Curb Greenhouse Gases to Cure NJ’s Extreme Weather, Experts Say

Record rainfalls, deadly storms and statewide drought help paint a graphic picture of Garden State’s extreme weather

NJ smokestacks
Talk about extremes.

In the first nine months of this year, New Jersey suffered record snowfalls, the wettest March on record and a powerful nor’easter that left 157,000 people without power and caused two deaths. Yesterday, the state Department of Environmental Protection extended a drought watch from five northern counties to the rest of the state.

It may not be enough to convince global climate skeptics, but environmentalists, climatologists and other experts said the extreme weather occurring in the Garden State and elsewhere around the world offer persuasive signals to take action to reduce greenhouse gas emissions here and elsewhere.

“This summer’s record-breaking heat and this spring’s nor’easters were just two examples of how extreme weather causes extremely big problems for New Jersey’s economy and our public safety,” said Whitney Larsen, clean energy associate for Environment New Jersey. “Given that unchecked global warming will fuel even more severe weather, we need to stop global warming pollution now.”

Larsen called for both state and federal action to help reduce greenhouse gas emissions, calling on the Christie administration to refrain from making sweeping changes to New Jersey’s Energy Master Plan, a document that requires the state to dramatically increase use of alternative energy sources, such as solar and wind. The federal government needs to tighten fuel standards for cars and trucks, which are one of the biggest sources of greenhouse gases, Larsen said.

Call for Higher Gas Tax

Others called for even more dramatic steps. Paul Falkowski, director of the Rutgers Energy Institute, argued gasoline prices are too low to spur consumers to drive less. He urged the Christie administration to impose a one-cent per month increase in the gas tax over the next two years and urged the federal government to take action to limit emissions from coal-fired power plants, one of the largest stationary sources of greenhouse gases.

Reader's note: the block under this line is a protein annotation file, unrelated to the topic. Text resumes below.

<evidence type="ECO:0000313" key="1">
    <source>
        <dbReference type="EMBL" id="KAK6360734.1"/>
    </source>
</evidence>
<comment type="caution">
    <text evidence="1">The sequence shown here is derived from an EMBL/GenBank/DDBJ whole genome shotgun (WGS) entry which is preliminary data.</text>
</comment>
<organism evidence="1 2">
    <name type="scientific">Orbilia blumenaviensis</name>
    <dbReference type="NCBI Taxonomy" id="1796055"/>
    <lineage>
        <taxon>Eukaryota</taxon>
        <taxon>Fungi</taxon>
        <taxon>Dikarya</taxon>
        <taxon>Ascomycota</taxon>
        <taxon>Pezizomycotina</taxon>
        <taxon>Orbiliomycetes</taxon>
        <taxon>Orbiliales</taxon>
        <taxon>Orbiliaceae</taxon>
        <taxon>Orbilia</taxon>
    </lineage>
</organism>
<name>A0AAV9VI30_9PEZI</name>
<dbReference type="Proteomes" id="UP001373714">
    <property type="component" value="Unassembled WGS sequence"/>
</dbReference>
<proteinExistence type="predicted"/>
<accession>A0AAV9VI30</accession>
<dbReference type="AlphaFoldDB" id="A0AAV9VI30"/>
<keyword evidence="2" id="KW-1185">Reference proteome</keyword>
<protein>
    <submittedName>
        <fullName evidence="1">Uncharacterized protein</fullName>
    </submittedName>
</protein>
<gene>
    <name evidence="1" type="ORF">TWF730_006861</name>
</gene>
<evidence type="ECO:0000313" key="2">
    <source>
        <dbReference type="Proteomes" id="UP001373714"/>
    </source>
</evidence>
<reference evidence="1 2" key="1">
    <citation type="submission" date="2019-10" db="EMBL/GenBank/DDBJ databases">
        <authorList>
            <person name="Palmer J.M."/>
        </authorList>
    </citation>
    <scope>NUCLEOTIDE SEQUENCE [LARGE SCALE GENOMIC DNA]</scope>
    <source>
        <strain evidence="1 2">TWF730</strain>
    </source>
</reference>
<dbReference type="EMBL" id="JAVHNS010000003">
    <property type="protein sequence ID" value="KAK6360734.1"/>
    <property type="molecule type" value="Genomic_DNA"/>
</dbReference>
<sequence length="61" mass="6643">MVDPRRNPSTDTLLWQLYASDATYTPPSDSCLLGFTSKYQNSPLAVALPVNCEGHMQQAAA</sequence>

“I’m hopeful in the next two years, the U.S. becomes enlightened on these issues that will frame the environment for centuries to come,” Falkowski said.

Assemblyman John McKeon, chairman of the Assembly Environment and Solid Waste Committee, also cited cars as an area where policymakers ought to focus their efforts to help curb global warming. He noted New Jersey has adopted California’s low-emission vehicle program, which calls for increased use of hybrid vehicles that run on electricity and gas. “The biggest bang for your buck is with motor vehicles,” McKeon said.

“The record temperatures that we experienced in New Jersey this summer has given us a glimpse of what we can expect in the future,” said Jim Miller of the Institute of Marine and Coastal Sciences at Rutgers University.

As if to underscore that point, DEP Commissioner Bob Martin expanded a five-county drought watch to the entire state yesterday, calling on all residents to voluntarily conserve water because of the unusually hot and warm conditions New Jersey has experienced this summer.

The Deepening Drought

“The drought is deepening and showing no sign of letting up soon, which has made it imperative to take this step now,” said Commissioner Bob Martin. “Our scientists have been closely monitoring the water situation and feel this is a necessary measure.”

According to State Climatologist David Robinson of Rutgers University, New Jersey is experiencing its warmest summer (June – August) on record since weather data has been kept, starting in 1895. This followed the warmest spring on record. Every month since March has ranked in the top 10 of all time for heat, he said.

At the same time, below-average rainfall has accompanied the heat. The preliminary average for summer precipitation stands at 8.35 inches statewide, making it the 10th driest summer of all time.

The Environment New Jersey report projected such a pattern in the future, saying the largest increases in heavy rainfall in the U.S. are projected to occur in the Northeast and Midwest, with most of that occurring in the winter and spring, a trend that occurred this past year.